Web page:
The Grill at Ryan Ranch is a pleasing successor to Billy Quon’s.
Thursday, February 10, 2005
It’s typically bad advice to try to be all things to all people, but The Grill at Ryan Ranch excels as an every-occasion dining destination. Though it abuts a business park off Highway 68, it seems a world removed from the corporate community. The space has been operating as a restaurant for nearly seven years—beginning as the well-loved Billy Quon’s, started by legendary local restaurateur Billy Lee. As of last October, Lee Connally, the former owner of a Salinas deli, has revamped Billy Quon’s into The Grill at Ryan Ranch. The Grill continues with Billy Quon’s Pacific Rim cuisine offerings.
The Friday night that my neighbor Laura and I dined at The Grill, six other couples peppered the comfortably spaced dining room. It seemed quiet for a weekend, but Mother Nature was wreaking havoc on the weather. The handsome room—a sexy mix of leafy plants, minimalist artwork and butter-hued walls—was bathed in warm light.
The Grill impressed us as a potential first-date restaurant, a celebration place or simply a best-loved neighborhood haunt. The sleek, fully-stocked teak bar adjoining the entrance seemed like the perfect place to mingle for conversation. And in warmer weather, I can’t imagine a better post-work place to grab some drinks and appetizers. The scene-stealing mountain views from the 32-seat heated patio must make for a most spectacular sunset.
From the moment we sat down, service was efficient, yet relaxed. Laura and I decided on a bottle of Georis Sauvignon Blanc Wine 2003 ($28) from Carmel Valley. Georis is best known for their Cabernet and Merlot varietals, so we were impressed with this surprisingly complex white. The wine list was inspired and affordable, with mostly local selections. While savoring our delicious wine, we were served foccacia and a tasty scallion-studded butter.
Portions at The Grill are hefty, so come hungry or plan on leftovers. It was difficult to decide which appetizers to try. Szechuan broccolini, grilled ahi and sweet butter lettuce salad all sounded delicious, but we opted for vegetarian spring rolls ($6.95) and panko-crusted Dungeness crab cakes ($9.95). The spring roll wrappers were thin and flaky, and did the job of containing the delicious purple cabbage and rice noodle filling. Although a tad greasy, the rolls tasted even better when dipped in the accompanying sweet tropical dipping sauce and spicy Asian mustard. We also devoured two lightly-fried 2 oz. crab cakes that were presented swimming in a pool of citrus beurre blanc, swirled with basil aioli and hot chili oil. The texture was moist and meaty, the seasoning subtle.
The best entrée we tried turned out to be the Angus New York steak ($24.95), served in a rich cabernet reduction sauce. The 12 oz. cut of beef was tender, perfectly grilled, full of flavor—accompanied by buttery, bleu cheese infused whipped potatoes and a crisp vegetable medley. Laura waxed poetic on the brilliant mingling of bleu cheese and potatoes, murmuring, “yum yum yum” more than a few times.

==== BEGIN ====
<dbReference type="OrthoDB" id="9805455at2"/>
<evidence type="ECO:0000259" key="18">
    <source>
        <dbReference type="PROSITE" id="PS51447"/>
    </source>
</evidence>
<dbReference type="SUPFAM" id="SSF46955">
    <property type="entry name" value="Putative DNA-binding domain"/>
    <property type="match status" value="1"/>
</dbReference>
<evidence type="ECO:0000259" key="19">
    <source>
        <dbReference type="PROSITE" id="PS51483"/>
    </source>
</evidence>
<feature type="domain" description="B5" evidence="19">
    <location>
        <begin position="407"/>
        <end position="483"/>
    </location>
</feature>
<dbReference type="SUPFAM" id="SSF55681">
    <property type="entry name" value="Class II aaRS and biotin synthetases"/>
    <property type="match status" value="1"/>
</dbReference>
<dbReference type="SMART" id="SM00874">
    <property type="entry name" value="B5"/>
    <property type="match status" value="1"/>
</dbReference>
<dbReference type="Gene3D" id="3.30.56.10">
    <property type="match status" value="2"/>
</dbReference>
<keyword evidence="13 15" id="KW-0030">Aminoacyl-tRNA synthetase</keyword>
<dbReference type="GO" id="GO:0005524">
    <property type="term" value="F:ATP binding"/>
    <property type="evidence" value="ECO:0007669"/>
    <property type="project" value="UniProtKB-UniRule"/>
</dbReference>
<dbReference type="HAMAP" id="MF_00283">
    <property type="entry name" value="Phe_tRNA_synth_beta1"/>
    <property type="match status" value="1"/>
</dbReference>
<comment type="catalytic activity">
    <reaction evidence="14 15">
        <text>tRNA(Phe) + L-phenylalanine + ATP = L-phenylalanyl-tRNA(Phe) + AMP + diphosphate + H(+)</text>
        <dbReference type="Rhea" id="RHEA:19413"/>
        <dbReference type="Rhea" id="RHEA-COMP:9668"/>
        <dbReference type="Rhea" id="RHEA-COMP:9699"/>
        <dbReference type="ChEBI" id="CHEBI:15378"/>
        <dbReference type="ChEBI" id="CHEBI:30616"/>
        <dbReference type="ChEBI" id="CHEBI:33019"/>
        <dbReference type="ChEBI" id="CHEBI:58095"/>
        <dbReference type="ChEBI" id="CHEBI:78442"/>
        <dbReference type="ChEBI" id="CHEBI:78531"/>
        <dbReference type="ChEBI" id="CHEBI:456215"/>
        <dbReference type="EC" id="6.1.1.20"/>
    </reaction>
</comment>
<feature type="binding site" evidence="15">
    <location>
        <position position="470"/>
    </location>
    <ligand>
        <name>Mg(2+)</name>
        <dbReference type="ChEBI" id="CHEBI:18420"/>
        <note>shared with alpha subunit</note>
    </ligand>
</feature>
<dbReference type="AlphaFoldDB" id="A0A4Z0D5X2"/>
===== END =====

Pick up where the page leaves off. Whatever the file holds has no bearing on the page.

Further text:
But by the time her oration of adoration ended, I was echoing the sentiment as pineapple sambal marmalade from the sticky coconut prawns ($21.95) dripped from my lips. Four skewers of butterflied, coconut-crusted jumbo prawns were artfully arranged atop a fresh pineapple. The surprisingly tasteless pineapple was accented by a heaping timbale of sticky rice and a pool of a pineapple-based sauce spiked with jalapeños and onions. The accompanying steamed broccoli, carrots, green and wax beans didn’t come across quite as well: they were fresh and colorful, but could’ve benefited from less cooking time.
Thinking that our eyes may have been bigger than our collective stomach, we made an executive decision to halt eating in an effort to leave ample room for dessert. Carefully presented desserts had been streaming from the kitchen all evening, and seemed well worth the calories. One such dessert, a mocha crème brulée ($6.50), generated some debate. Laura found no flaws in this ultra rich version. Crème brulée is one of those desserts that comes with a reputation to uphold, and although the creamy coffee flavor was damn near ethereal, it lacked the crispy, caramelized sugar crust that fanciers love to gently break with a tap of a spoon. Perhaps if it had been touted as a custard or a mousse, I could overlook the lack of ‘brulée.’ However, paired with a cup of fresh ground Italian roast coffee ($2.25), I was catapulted to a state of caffeinated and sugar-fueled bliss.
We left The Grill feeling warmly dazzled but not
overwhelmed by crowds, kitschy menu items or high prices. Chef
Moises Robles’ food is so sublime and the service so soothing
that it’s well worth venturing down the highway for this
top-notch experience—whatever the occasion may be.
Grill at Ryan Ranch
1 Harris Court, Suite 103, Monterey | 647-0390
Lunch: 11:30am-3:30pm Mon.-Fri.
Dinner: 4:00pm-9:00pm Mon.-Sat. | Closed Sundays